What are the main advantages of forming an S Corporation?
Much like with a “C” Corporation, owners of an “S” Corporation have limited personal liability for business debts and can lose no more than they invested. S corporations are “pass through” entities and avoid double taxation. With an “S” Corporation, owners can use corporate losses to offset income from other sources. Owners of an S Corporation can save on employment taxes (Social Security and Medicare taxes) by taking distributions instead of salary.
What are the differences between an LLC and an S Corporation?
LLC’s are quickly becoming a preferred entity among small businesses. The major advantage of LLC’s over Corporations is the added creditor protection associated with an LLC. Typically, an individual’s creditors can seize all non-exempt assets of the debtor including interests held in a business entity. Those creditors looking to seize a person’s interests in an LLC are limited in their remedies. Creditors are limited to seeking a “charging lien,” which does not give creditors ownership rights in the LLC. The creditor only takes the status of an assignee and not an owner. By contrast; creditors can seize an individual’s shares in a Corporation. There are additional benefits associated with an LLC that aren’t available with a Corporation. An LLC is simpler and faster to form. An LLC may be formed with one step, while an “S” Corporation election can only be made after a “C” Corporation is formed first. An LLC is not required to hold annual meetings or to keep formal minutes, while an “S” Corporation is required to do so. LLC members can split profits/losses in any way they choose. In an “S” Corporation, shareholders must receive dividends according to the number of shares they own, regardless of the amount of effort put into the business. An LLC can be owned by any combination of individuals.
What if I already own a business?
Business Succession & Exit Planning is an important component of business planning that should not be overlooked. We like to compare leaving your business successfully to winning a car race. All race plans include careful preparation of the car, driver skill and experience, crew skill and a well-conceived race strategy. Business owners win their ultimate race when they leave their companies on their terms and on their schedules. The process owners use to achieve this victory is known as Exit Planning. In short, Exit Planning is the deliberate, adaptable, and customized process that a business owner uses so that he (or she) can leave his business on his terms and on his schedule. An exit plan can help maximize your financial return when you transfer your business while minimizing your tax liability. Even if retirement is a long way off, understanding the process now can help you run your business in a way that will make it easier to leave when you are ready. If you become disabled or die before retirement, exit planning can help ensure that your business survives and that your family receives its full value.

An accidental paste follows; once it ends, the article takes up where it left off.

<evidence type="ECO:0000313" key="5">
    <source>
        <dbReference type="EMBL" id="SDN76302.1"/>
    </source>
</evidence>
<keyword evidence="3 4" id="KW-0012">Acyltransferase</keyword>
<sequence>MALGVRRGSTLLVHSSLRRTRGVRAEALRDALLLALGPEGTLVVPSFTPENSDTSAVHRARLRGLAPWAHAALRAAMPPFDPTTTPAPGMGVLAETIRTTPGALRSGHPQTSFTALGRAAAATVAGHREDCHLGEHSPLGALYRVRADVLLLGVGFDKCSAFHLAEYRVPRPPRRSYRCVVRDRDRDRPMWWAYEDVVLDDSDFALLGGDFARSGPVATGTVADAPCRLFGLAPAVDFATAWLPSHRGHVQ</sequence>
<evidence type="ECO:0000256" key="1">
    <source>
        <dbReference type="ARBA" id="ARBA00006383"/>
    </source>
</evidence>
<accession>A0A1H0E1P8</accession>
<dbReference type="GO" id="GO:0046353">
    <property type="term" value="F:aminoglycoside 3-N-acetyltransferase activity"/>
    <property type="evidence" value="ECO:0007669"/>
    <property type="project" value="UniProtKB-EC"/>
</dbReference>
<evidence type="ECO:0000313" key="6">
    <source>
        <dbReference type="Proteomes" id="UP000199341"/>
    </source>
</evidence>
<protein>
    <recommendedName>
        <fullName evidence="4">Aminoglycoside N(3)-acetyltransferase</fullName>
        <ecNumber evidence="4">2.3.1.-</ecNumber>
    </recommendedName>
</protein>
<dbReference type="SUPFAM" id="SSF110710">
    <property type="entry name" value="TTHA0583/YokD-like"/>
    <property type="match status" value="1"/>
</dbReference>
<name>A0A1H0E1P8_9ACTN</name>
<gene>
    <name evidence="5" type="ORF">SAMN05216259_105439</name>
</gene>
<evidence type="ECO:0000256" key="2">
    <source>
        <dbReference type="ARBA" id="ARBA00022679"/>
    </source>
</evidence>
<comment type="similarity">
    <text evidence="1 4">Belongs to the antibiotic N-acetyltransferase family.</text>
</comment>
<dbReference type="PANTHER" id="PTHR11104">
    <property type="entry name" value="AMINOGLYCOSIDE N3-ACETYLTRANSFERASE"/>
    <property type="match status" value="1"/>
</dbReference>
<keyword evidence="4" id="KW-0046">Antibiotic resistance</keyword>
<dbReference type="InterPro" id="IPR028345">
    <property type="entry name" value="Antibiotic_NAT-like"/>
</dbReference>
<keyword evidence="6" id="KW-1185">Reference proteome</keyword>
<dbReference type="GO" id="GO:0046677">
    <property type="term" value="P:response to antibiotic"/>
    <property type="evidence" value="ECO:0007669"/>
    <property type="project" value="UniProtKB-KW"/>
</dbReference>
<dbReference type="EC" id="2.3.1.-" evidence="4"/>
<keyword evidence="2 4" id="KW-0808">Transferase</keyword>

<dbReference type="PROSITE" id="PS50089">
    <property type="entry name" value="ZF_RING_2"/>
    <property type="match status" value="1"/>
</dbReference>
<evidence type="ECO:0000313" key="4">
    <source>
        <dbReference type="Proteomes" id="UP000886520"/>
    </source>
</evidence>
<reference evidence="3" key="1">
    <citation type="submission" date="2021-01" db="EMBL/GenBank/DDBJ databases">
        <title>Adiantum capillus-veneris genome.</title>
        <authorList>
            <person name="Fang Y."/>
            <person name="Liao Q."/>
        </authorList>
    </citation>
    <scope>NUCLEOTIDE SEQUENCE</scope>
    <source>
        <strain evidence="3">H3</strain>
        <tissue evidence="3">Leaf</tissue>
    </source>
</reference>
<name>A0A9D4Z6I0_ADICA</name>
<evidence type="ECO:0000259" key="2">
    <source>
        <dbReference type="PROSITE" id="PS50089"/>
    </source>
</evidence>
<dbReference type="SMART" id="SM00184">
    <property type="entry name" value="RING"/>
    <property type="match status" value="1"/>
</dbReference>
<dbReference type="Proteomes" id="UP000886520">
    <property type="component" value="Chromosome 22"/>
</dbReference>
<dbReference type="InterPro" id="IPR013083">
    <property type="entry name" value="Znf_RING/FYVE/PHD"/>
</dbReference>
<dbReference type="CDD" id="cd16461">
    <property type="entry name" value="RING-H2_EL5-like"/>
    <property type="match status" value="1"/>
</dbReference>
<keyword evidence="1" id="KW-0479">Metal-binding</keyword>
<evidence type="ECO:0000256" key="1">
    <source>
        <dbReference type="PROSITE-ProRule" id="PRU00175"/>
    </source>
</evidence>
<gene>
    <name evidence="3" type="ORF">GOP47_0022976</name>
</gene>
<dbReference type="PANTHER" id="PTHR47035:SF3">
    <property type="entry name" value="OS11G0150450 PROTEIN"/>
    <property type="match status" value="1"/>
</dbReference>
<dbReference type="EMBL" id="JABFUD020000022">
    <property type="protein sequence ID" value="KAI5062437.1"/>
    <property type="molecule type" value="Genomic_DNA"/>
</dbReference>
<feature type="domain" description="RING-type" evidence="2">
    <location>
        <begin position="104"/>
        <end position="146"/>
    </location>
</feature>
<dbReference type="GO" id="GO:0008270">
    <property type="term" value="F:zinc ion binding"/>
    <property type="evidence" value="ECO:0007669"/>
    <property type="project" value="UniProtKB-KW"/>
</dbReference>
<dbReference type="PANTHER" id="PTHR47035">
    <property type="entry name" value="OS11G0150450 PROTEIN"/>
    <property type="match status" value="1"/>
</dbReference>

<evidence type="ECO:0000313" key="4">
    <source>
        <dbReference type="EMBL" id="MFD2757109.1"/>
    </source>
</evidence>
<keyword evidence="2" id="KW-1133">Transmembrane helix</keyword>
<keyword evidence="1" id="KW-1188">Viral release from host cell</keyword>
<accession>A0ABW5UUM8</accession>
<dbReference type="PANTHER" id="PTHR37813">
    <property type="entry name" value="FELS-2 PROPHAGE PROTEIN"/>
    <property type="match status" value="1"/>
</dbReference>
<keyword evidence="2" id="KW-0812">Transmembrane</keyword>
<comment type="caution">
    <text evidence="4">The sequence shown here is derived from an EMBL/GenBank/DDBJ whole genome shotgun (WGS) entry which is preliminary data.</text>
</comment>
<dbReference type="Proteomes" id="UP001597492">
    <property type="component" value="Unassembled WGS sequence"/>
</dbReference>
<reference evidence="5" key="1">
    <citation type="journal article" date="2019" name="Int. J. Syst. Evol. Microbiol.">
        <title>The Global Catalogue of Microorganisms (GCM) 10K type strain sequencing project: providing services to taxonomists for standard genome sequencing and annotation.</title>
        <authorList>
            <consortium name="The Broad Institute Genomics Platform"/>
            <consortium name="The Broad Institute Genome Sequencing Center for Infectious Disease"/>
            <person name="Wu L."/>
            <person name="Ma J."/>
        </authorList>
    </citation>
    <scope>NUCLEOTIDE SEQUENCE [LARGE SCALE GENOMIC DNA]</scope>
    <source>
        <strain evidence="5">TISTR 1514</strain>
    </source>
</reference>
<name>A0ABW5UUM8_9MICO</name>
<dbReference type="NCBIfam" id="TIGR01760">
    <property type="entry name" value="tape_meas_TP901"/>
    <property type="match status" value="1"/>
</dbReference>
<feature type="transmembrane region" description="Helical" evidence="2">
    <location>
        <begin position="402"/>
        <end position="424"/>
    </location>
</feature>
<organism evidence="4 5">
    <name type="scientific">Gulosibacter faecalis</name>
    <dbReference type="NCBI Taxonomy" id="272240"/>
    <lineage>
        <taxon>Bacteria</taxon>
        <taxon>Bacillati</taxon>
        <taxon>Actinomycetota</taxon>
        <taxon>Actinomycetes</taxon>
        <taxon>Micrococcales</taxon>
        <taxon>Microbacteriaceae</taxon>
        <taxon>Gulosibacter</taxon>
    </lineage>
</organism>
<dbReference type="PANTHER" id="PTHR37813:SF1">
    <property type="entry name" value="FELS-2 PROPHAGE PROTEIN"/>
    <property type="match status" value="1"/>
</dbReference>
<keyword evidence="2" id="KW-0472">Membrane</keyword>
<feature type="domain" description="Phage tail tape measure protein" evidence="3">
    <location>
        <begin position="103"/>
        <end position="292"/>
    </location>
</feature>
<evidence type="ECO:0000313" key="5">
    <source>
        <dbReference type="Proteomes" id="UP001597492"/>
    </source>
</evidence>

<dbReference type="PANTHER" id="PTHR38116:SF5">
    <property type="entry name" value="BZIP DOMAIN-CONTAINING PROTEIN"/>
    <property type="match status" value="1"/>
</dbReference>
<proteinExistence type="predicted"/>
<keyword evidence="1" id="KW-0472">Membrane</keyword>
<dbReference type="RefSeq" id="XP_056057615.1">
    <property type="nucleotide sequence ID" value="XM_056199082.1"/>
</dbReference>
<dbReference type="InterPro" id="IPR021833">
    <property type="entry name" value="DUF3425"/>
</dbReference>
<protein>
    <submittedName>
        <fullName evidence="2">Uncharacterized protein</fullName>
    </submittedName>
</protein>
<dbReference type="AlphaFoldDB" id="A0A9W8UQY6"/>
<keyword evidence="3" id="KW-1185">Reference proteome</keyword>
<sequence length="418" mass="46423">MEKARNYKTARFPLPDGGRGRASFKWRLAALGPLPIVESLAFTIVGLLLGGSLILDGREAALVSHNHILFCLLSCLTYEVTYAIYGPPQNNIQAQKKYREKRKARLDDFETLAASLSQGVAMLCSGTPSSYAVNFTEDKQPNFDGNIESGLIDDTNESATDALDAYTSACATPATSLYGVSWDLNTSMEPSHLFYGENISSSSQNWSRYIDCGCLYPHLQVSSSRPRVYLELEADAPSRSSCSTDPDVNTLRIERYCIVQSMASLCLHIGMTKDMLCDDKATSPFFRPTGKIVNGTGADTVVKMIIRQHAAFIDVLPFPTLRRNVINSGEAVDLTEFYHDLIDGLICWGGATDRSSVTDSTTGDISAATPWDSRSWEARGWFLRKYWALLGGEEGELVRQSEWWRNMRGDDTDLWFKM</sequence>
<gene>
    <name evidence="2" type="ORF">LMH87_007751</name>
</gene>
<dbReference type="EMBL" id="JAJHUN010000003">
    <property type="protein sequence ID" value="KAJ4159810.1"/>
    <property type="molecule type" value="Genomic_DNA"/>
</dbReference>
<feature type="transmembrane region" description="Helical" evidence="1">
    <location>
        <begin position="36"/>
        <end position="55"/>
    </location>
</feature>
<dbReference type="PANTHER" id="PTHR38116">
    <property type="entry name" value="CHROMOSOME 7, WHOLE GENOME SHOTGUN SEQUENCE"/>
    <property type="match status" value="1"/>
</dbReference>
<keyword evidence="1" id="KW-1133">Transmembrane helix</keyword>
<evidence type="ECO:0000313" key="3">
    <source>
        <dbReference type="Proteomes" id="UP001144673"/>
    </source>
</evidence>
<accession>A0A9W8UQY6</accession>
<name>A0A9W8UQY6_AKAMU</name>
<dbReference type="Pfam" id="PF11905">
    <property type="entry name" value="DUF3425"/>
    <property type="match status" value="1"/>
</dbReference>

Why would I need a Buy-Sell Agreement?
The average business owner spends 10 hours per day, six days per week to get their business to the point where it can provide a measure of security for their family. When the business is owned by partners, all those hours of work can go to waste if they fail to establish a plan in the event one of them suffers an untimely disability or death. Only by planning ahead can the survivor be assured of a smooth transition. A Buy-Sell is an agreement between the owners of a business which details what is to occur upon the disability or death of one of the owners. Such agreements can also deal with the situation where one of the owners becomes disabled, retires, divorces, or wishes to sell their interest in the business. Typically, the Buy-Sell Agreement provides that the surviving owner of the business will purchase the deceased or withdrawing owner’s share of the operation. The agreement should set forth the purchase price to be paid or should provide a formula for determining the price. Perhaps most importantly, the agreement must have a mechanism for providing the funds needed to make the purchase.
Click here to view our frequently asked questions videos.